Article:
State Politics

February 14, 2014

Duke's giving favored the GOP as lawsuits threatened, watchdog group says

Duke Energy gave far more money to Republicans than to Democrats in 2013 as environmental groups threatened lawsuits over its coal ash, a campaign watchdog group said Friday.

Duke Energy gave far more money to Republicans than to Democrats in 2013 as environmental groups threatened lawsuits over its coal ash, a campaign watchdog group said Friday.

Democracy North Carolina said three contributions were made shortly after environmental groups threatened to sue Duke.

For the year, it said, Duke’s corporate and political-action committee contributions to Republican politicians and groups totaled $437,000 and Democratic giving $227,000.

The election reform group suggested a “cozy relationship” between Duke and Gov. Pat McCrory, a former employee, resulted in soft regulatory treatment of Duke.

Duke responded that it donates to both parties, often in cycles in which one gets more money than the other, and relates to McCrory as it did his predecessors.

McCrory’s press office didn’t reply to a request for comment. The governor grew heated when asked about his ties to Duke at a news conference Friday.

Democracy North Carolina released the contribution figures as Duke and DENR got subpoenas this week for a federal criminal investigation of a Feb. 2 ash spill on the Dan River.

“Political corruption needs to be a part of the investigation,” said executive director Bob Hall. “What we need to know about the cozy relationship between McCrory and Duke is disturbing and what we don’t know needs to come out in the open.”

The N.C. Department of Environment and Natural Resources, headed by a McCrory appointee, filed a series of lawsuits against Duke after the environmental groups gave notice they would sue over ash contamination.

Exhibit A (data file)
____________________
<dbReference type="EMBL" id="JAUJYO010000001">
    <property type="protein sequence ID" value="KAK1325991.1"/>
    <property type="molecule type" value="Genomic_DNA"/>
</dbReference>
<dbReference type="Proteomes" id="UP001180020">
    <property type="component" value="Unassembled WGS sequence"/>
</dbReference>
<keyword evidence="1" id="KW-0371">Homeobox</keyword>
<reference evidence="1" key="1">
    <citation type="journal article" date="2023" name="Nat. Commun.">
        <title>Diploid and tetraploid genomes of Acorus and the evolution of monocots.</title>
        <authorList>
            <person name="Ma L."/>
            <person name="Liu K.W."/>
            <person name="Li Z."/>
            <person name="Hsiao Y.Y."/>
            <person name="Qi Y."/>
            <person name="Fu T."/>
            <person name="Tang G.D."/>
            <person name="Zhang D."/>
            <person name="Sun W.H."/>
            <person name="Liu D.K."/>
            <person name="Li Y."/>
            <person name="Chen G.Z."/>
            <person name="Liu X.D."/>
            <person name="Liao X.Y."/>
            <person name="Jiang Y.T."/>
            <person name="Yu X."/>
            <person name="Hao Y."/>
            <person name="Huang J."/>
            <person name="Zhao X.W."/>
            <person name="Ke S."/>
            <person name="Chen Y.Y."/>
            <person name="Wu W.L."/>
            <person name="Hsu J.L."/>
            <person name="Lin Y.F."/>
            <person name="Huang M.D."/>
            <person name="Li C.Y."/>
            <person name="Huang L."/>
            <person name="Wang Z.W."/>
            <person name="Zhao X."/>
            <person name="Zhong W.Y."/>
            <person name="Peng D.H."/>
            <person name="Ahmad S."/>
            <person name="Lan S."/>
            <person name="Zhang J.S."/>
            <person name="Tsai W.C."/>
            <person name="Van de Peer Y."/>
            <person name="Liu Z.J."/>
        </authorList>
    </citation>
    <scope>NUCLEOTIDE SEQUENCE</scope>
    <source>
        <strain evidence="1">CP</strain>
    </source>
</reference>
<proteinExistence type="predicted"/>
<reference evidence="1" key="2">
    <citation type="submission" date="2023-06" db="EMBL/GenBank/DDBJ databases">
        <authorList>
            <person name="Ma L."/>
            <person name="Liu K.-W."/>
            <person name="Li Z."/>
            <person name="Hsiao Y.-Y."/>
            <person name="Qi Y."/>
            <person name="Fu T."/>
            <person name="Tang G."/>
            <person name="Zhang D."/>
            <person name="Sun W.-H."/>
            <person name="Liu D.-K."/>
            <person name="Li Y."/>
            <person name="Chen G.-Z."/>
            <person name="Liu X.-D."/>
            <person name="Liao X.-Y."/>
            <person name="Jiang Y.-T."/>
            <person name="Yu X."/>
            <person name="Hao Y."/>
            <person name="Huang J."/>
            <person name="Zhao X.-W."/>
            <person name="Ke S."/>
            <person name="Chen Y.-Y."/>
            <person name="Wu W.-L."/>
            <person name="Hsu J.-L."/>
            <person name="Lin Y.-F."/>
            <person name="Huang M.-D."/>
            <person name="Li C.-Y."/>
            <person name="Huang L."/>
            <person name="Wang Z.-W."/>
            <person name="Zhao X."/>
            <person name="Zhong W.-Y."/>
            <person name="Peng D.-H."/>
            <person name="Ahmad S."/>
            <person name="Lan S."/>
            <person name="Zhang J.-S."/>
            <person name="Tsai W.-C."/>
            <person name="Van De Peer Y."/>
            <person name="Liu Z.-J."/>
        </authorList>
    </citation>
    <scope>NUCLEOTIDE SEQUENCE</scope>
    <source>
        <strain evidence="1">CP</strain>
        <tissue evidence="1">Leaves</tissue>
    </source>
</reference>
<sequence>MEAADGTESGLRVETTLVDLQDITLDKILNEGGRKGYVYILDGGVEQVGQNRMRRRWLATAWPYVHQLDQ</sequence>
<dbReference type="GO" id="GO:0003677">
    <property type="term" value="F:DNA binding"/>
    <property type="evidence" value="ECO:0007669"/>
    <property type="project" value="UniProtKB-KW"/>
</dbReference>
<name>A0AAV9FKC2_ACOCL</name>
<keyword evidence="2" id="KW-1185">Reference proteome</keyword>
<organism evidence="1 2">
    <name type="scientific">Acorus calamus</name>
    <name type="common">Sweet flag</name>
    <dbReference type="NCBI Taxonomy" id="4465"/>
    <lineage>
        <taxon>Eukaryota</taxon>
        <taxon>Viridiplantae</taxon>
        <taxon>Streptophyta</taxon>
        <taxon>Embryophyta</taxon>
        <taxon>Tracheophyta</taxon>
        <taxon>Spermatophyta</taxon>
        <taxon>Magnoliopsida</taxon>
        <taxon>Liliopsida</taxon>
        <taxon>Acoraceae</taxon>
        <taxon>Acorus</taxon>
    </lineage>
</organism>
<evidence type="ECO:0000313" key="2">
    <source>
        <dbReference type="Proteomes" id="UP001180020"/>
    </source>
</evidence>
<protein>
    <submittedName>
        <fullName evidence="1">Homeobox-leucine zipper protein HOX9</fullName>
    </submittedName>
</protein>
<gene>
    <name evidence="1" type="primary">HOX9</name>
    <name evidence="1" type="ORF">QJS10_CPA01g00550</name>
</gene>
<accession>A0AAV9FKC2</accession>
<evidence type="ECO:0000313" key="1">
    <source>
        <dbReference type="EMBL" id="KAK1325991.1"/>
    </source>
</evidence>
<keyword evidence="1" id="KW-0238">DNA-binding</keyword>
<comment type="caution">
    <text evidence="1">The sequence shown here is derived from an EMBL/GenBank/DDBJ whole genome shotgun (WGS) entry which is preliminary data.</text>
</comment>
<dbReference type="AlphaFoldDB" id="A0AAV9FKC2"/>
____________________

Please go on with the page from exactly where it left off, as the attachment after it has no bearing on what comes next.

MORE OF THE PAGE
The department and Duke proposed a settlement in one of those cases, involving the Riverbend power plant west of Charlotte and the Asheville plant. Nearly 5,000 public comments opposed the agreement as too lenient.

DENR spokesman Drew Elliot said McCrory’s office had no influence on its ash oversight.

“We are confident that every action DENR has taken has been for the right reasons, for the protection of the environment,” Elliot said. “We have received no interference or direction from the governor’s office in any of our dealings with Duke Energy in regard to coal ash or anything else.

“Anybody who says different better have the facts to back it up.”

The contributions Democracy North Carolina reported included donations by Duke’s PAC to North Carolina politicians and corporate contributions to national committees that support legislative and gubernatorial campaigns.

The group pointed to “an eerie coincidence” among three Duke contributions and threatened lawsuits last year:

A $4,000 Duke contribution to the Pat McCrory Committee two weeks after environmental groups announced their intention to sue Duke; $100,000 to the Republican Governors Association less than a month after a second notice of an impending lawsuit; and another $175,000 to the Republican Governors Association after environmental groups sued Duke over its Sutton power plant near Wilmington.

Duke spokesman Tom Williams said the company’s PAC gives money to both political parties. One party might get more than another based on election cycles, which party is in power, individual candidates and other factors, he said.

“The PAC board makes its own decisions,” he said. “They don’t make decisions based on single issues. ... The PAC does not make decisions on when we’re being sued by individual groups.”

Duke took public heat for extending, and later paying for, a $10 million line of credit for Charlotte to host the 2012 Democratic National Committee, Williams noted.

Williams said its relationship with DENR is similar to that with regulators in the other five states in its territory.

“We certainly talk to the governor’s office, as we did with (former Gov. Mike) Easley’s office or Bev Perdue’s,” he said. “We’ve always been in touch with the governor’s office.”

McCrory grew irritated at a news conference Friday on this week’s winter storm when asked about his ties to Duke, in Raleigh reported.

The governor said he had “had no conversations with Duke Energy about the lawsuits or about the federal action,” the website said.

Asked whether his ownership of Duke stock creates the appearance of a conflict of interest, McCrory said: “In my 14 years as mayor of Charlotte and my one year as governor, I separate my job as governor, and I’m very proud of the job we’ve done as governor, and that regards to any company in North Carolina.”

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